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by Staff reporter
06 March 2022
J.K. Rowling accuses Nicola Sturgeon of putting women at risk with gender reform

J.K. Rowling accuses Nicola Sturgeon of putting women at risk with gender reform

The author J.K. Rowling has accused First Minister Nicola Sturgeon of putting vulnerable women at risk over plans to reform gender recognition laws.

The new Gender Recognition Reform Bill will simplify the process for a trans person to change their legally recognised gender. 

Critics of the legislation say it undermines the safety of women-only spaces.

In a tweet, Rowling said: “The law @NicolaSturgeon's trying to pass in Scotland will harm the most vulnerable women in society: those seeking help after male violence/rape and incarcerated women. Statistics show that imprisoned women are already far more likely to have been previously abused.”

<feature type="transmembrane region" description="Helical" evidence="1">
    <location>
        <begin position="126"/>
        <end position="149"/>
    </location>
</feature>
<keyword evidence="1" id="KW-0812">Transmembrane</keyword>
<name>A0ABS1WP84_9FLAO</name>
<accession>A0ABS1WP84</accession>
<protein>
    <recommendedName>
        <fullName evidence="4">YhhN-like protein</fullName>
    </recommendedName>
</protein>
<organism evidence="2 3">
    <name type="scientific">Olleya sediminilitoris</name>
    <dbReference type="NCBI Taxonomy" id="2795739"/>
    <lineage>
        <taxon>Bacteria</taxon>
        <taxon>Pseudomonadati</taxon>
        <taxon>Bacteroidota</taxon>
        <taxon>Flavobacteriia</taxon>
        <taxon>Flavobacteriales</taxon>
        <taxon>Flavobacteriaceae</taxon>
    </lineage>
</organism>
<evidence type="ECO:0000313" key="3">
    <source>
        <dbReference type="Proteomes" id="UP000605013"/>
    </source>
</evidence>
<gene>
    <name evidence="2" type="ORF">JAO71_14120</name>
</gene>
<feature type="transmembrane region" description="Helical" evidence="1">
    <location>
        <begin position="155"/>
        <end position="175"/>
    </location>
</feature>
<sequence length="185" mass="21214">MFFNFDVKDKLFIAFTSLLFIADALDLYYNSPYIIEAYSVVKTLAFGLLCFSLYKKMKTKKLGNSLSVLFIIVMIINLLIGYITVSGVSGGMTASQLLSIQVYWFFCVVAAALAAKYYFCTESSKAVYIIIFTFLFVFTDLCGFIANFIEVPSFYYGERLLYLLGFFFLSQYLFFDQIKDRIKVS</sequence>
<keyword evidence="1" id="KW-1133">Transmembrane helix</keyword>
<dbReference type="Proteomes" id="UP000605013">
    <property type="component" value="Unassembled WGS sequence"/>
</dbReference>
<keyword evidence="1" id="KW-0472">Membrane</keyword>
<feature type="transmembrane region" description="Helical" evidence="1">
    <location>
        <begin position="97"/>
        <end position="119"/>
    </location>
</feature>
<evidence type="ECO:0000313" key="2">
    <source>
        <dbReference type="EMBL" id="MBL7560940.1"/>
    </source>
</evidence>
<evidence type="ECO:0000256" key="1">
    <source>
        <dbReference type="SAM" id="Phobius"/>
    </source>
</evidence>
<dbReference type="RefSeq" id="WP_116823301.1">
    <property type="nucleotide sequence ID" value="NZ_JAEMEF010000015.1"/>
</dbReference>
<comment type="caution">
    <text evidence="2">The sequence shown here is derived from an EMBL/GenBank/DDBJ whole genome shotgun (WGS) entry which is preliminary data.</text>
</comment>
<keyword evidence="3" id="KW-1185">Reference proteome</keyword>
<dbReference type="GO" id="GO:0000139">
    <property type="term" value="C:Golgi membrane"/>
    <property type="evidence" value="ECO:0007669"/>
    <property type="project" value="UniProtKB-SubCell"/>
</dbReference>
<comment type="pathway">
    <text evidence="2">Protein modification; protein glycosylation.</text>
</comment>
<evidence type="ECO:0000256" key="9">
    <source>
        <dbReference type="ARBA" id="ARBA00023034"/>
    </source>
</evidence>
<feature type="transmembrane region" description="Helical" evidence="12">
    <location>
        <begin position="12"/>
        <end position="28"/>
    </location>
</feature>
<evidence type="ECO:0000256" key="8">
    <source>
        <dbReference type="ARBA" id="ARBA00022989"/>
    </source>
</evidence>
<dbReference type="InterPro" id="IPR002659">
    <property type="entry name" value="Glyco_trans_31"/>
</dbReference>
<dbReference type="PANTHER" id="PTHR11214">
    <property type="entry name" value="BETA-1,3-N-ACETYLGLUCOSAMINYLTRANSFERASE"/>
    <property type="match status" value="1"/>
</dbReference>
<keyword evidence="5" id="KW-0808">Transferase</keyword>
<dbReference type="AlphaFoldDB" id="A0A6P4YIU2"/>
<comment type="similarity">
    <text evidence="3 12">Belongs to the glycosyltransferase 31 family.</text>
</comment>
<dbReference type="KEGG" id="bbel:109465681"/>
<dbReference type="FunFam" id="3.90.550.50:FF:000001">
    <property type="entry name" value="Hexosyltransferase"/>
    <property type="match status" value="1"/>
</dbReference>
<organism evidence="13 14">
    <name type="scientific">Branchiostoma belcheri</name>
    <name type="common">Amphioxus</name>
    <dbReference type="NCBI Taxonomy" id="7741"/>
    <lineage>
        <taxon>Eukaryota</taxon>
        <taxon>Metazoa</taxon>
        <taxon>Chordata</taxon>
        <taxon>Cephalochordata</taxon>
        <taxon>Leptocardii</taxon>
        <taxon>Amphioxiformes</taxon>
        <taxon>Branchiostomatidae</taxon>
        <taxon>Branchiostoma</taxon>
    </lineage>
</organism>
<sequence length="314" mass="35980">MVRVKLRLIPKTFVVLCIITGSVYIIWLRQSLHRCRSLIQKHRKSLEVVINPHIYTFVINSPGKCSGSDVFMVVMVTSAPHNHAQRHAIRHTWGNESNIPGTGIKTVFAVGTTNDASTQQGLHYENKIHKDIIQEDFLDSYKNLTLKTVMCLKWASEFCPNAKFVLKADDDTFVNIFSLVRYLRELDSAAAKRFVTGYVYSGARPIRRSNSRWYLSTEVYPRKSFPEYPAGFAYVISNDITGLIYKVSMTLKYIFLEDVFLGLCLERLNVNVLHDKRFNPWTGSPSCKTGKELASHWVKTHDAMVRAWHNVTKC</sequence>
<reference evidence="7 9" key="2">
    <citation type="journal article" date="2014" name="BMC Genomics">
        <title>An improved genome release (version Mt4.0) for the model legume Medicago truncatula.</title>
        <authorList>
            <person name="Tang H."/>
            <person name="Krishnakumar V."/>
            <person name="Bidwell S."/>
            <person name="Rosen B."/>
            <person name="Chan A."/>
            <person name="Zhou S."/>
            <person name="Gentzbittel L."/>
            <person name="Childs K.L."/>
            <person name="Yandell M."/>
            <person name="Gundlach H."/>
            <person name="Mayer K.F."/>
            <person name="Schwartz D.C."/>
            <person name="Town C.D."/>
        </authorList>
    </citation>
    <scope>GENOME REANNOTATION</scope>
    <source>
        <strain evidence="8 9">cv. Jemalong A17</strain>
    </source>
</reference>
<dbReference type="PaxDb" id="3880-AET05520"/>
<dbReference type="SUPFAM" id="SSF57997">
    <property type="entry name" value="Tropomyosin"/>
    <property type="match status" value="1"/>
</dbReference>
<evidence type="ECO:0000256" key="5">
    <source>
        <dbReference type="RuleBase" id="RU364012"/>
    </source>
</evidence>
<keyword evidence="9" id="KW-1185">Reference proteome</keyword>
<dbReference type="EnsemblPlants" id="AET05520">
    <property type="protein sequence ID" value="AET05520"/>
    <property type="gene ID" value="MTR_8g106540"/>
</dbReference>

The author was responding to an article by the journalist Susan Dalgety, who had written about her experience of childhood sexual abuse and criticised comments made by social justice secretary Shona Robison about “predatory men” in a speech at Holyrood.

Introducing the legislation on Thursday, Robison said: “We must be clear: all of the evidence tells us that the cause of violence against women and girls is predatory and abusive men; not trans people. And importantly, we must not conflate the two. There is no evidence that predatory and abusive men have ever had to pretend to be anything else to carry out abusive and predatory behaviour.”

Currently, under the 2004 Gender Recognition Act, trans people seeking a gender recognition certificate must have a formal diagnosis of gender dysphoria and live in their “acquired gender” for two years. 

The new proposals would remove the need for medical reports and reduce the waiting time to a minimum of three months, with a reflection period of a further three months.

The age at which people can apply would be reduced from 18 to 16.

The new Bill would also require applicants to swear that they intend to remain in their acquired gender for life, with a false declaration being a criminal offence carrying a potential punishment of up to two years’ imprisonment.

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